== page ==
Don was the program director for KVCR-TV, Ch. 24 (PBS) for forty years and is a deeply committed Christian. Now that he is retired, he works with Tom Pilkington on a weekly podcast featuring Methodists who exemplify "discipleship," i.e. faithfulness to the teachings of Jesus. Don felt that I would make a good interviewee, even though I am a Quaker, not a Methodist. I was honored to be chosen for this interview.

I appreciated having the opportunity to share my story of "post traumatic growth" with a sympathetic group of Methodist women.

I must say they were extremely tolerant of my Quaker eccentricities The potluck began at 6:30 and I was supposed to speak at 7:15. However, I am observing the fast for Ramadan and the sunset didn't set till 7:17. So after I was introduced at 7:15, I told the group that in two minutes, the electronic muezzin on my computer would chant the call to prayer in Arabic and that would be the opening devotion. At precisely 7:17, the call to prayer resounded, I'm sure, for the first time in this Methodist social hall. After it subsided, I told them the story about how Shakeel Syed, the executive director of the Islamic Shura Council of So Cal, came with his wife to the bedside of Kathleen to pray on Mother's Day, and how moved I was by this act of kindness on the part of my Muslim friend.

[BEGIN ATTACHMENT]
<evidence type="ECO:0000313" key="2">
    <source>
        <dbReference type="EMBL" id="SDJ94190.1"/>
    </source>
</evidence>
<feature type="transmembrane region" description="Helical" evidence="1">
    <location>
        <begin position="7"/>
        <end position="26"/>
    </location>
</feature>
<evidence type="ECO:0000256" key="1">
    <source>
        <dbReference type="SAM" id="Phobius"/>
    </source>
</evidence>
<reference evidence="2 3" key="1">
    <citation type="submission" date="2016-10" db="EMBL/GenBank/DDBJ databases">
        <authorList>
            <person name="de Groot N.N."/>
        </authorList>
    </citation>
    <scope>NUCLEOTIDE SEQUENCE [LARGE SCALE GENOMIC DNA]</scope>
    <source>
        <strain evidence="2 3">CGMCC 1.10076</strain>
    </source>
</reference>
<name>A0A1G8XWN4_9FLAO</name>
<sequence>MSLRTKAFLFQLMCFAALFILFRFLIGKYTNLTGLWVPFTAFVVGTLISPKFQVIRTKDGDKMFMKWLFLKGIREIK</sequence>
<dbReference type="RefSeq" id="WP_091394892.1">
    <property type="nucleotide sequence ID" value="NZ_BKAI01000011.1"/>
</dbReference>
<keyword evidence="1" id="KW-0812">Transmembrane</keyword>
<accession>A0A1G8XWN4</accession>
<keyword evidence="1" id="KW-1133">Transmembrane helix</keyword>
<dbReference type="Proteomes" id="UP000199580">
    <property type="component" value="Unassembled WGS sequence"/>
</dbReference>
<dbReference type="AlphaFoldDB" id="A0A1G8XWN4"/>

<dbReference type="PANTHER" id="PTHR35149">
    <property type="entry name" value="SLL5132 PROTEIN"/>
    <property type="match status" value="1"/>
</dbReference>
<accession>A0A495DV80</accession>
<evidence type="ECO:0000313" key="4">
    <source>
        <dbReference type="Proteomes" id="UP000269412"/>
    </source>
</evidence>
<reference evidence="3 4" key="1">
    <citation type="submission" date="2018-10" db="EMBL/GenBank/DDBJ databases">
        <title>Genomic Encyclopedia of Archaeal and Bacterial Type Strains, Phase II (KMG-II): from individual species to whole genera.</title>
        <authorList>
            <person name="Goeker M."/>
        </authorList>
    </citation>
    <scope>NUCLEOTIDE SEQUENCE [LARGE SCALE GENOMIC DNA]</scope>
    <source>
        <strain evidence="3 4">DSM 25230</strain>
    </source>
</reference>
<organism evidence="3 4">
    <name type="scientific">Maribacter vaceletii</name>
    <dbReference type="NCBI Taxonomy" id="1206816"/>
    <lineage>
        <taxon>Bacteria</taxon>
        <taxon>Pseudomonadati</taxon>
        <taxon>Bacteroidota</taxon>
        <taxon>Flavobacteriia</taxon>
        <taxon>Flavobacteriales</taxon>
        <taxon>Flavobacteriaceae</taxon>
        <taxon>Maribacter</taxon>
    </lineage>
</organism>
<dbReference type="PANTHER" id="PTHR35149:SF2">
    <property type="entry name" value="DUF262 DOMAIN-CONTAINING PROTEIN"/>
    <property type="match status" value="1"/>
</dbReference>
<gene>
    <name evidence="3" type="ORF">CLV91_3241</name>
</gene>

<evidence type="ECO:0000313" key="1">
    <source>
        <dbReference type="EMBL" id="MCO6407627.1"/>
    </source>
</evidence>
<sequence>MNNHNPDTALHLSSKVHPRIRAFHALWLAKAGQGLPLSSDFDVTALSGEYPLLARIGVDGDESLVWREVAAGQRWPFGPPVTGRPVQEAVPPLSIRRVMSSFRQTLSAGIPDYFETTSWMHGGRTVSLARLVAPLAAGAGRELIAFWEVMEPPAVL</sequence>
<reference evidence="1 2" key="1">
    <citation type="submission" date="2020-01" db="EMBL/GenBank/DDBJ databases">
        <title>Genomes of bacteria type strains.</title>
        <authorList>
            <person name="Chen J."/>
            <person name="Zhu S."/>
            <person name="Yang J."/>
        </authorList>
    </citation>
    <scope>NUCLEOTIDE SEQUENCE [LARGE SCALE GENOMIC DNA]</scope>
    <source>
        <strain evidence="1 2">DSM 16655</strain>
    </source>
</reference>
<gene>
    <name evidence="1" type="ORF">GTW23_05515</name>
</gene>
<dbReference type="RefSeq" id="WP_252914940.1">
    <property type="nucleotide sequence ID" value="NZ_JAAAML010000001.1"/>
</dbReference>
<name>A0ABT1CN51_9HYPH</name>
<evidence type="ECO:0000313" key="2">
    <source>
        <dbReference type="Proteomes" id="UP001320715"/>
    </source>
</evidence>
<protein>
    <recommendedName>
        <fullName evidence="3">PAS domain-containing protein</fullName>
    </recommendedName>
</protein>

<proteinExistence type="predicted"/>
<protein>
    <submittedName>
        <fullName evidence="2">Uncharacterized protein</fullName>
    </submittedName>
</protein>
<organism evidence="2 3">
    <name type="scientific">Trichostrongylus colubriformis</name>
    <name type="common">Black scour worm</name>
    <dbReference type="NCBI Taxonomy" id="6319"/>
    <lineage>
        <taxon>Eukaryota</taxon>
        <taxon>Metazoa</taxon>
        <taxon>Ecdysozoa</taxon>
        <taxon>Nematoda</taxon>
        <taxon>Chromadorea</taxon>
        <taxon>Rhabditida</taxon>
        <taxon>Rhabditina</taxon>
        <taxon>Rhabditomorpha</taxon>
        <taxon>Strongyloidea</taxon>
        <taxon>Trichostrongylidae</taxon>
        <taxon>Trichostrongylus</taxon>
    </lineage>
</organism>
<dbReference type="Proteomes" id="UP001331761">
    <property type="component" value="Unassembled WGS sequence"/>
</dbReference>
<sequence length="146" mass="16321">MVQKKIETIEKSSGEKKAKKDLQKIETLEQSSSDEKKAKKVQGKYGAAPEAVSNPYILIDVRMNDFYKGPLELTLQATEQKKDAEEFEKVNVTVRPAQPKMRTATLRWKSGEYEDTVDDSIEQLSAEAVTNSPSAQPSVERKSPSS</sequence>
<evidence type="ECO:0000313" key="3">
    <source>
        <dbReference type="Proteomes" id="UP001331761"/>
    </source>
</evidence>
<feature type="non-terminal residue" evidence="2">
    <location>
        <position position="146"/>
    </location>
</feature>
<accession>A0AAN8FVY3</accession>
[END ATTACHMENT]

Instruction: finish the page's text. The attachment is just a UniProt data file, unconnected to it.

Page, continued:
The Methodist women were moved, too.

"We truly are one family, God's family," I said. "Can I get an amen?"

And I did!

I am very grateful that I married a Methodist and am now part of this loving and inclusive Methodist family as well as my Quaker family. But most of all, I'm glad to be part of God's family.